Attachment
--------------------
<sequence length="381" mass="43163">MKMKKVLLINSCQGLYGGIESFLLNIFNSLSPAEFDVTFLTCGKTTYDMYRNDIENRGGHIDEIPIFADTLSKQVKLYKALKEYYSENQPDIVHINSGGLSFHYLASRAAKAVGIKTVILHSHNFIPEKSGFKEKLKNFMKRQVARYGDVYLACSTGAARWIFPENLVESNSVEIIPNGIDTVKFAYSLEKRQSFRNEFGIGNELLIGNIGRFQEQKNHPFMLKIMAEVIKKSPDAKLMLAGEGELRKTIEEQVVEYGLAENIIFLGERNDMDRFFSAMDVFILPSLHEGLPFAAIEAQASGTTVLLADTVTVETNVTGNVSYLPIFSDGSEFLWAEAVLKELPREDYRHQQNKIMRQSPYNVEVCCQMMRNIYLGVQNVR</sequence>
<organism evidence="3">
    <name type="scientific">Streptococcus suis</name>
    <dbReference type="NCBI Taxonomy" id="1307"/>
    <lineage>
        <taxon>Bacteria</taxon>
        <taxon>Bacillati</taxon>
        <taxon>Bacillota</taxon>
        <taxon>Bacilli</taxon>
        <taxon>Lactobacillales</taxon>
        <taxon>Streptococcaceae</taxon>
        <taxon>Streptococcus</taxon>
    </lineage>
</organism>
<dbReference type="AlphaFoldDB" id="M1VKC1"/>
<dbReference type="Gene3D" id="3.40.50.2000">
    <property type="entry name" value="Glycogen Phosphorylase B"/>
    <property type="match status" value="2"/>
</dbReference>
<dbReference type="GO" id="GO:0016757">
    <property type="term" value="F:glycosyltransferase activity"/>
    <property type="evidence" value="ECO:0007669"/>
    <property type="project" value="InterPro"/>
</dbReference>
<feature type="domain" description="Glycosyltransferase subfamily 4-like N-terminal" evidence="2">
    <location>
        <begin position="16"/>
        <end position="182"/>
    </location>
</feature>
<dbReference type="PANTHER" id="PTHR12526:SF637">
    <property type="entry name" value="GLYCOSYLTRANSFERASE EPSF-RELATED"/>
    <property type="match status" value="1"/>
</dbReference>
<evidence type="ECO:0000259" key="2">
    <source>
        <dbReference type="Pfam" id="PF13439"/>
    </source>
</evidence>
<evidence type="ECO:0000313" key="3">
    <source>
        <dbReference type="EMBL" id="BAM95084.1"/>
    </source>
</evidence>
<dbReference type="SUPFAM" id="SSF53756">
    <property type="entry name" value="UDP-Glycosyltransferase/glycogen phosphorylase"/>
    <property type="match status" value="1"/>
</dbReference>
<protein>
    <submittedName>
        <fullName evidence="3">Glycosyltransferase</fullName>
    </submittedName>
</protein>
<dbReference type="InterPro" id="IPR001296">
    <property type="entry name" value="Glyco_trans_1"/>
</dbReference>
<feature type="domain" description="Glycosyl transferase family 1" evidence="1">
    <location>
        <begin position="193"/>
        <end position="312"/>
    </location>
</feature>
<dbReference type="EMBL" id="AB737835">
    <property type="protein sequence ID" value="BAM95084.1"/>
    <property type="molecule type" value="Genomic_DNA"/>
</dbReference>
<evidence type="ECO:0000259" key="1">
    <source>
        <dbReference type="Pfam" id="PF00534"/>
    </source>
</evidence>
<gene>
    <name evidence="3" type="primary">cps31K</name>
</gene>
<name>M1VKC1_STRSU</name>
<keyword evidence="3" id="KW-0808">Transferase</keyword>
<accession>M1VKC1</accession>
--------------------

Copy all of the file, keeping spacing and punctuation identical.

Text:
<sequence length="381" mass="43163">MKMKKVLLINSCQGLYGGIESFLLNIFNSLSPAEFDVTFLTCGKTTYDMYRNDIENRGGHIDEIPIFADTLSKQVKLYKALKEYYSENQPDIVHINSGGLSFHYLASRAAKAVGIKTVILHSHNFIPEKSGFKEKLKNFMKRQVARYGDVYLACSTGAARWIFPENLVESNSVEIIPNGIDTVKFAYSLEKRQSFRNEFGIGNELLIGNIGRFQEQKNHPFMLKIMAEVIKKSPDAKLMLAGEGELRKTIEEQVVEYGLAENIIFLGERNDMDRFFSAMDVFILPSLHEGLPFAAIEAQASGTTVLLADTVTVETNVTGNVSYLPIFSDGSEFLWAEAVLKELPREDYRHQQNKIMRQSPYNVEVCCQMMRNIYLGVQNVR</sequence>
<organism evidence="3">
    <name type="scientific">Streptococcus suis</name>
    <dbReference type="NCBI Taxonomy" id="1307"/>
    <lineage>
        <taxon>Bacteria</taxon>
        <taxon>Bacillati</taxon>
        <taxon>Bacillota</taxon>
        <taxon>Bacilli</taxon>
        <taxon>Lactobacillales</taxon>
        <taxon>Streptococcaceae</taxon>
        <taxon>Streptococcus</taxon>
    </lineage>
</organism>
<dbReference type="AlphaFoldDB" id="M1VKC1"/>
<dbReference type="Gene3D" id="3.40.50.2000">
    <property type="entry name" value="Glycogen Phosphorylase B"/>
    <property type="match status" value="2"/>
</dbReference>
<dbReference type="GO" id="GO:0016757">
    <property type="term" value="F:glycosyltransferase activity"/>
    <property type="evidence" value="ECO:0007669"/>
    <property type="project" value="InterPro"/>
</dbReference>
<feature type="domain" description="Glycosyltransferase subfamily 4-like N-terminal" evidence="2">
    <location>
        <begin position="16"/>
        <end position="182"/>
    </location>
</feature>
<dbReference type="PANTHER" id="PTHR12526:SF637">
    <property type="entry name" value="GLYCOSYLTRANSFERASE EPSF-RELATED"/>
    <property type="match status" value="1"/>
</dbReference>
<evidence type="ECO:0000259" key="2">
    <source>
        <dbReference type="Pfam" id="PF13439"/>
    </source>
</evidence>
<evidence type="ECO:0000313" key="3">
    <source>
        <dbReference type="EMBL" id="BAM95084.1"/>
    </source>
</evidence>
<dbReference type="SUPFAM" id="SSF53756">
    <property type="entry name" value="UDP-Glycosyltransferase/glycogen phosphorylase"/>
    <property type="match status" value="1"/>
</dbReference>
<protein>
    <submittedName>
        <fullName evidence="3">Glycosyltransferase</fullName>
    </submittedName>
</protein>
<dbReference type="InterPro" id="IPR001296">
    <property type="entry name" value="Glyco_trans_1"/>
</dbReference>
<feature type="domain" description="Glycosyl transferase family 1" evidence="1">
    <location>
        <begin position="193"/>
        <end position="312"/>
    </location>
</feature>
<dbReference type="EMBL" id="AB737835">
    <property type="protein sequence ID" value="BAM95084.1"/>
    <property type="molecule type" value="Genomic_DNA"/>
</dbReference>
<evidence type="ECO:0000259" key="1">
    <source>
        <dbReference type="Pfam" id="PF00534"/>
    </source>
</evidence>
<gene>
    <name evidence="3" type="primary">cps31K</name>
</gene>
<name>M1VKC1_STRSU</name>
<keyword evidence="3" id="KW-0808">Transferase</keyword>
<accession>M1VKC1</accession>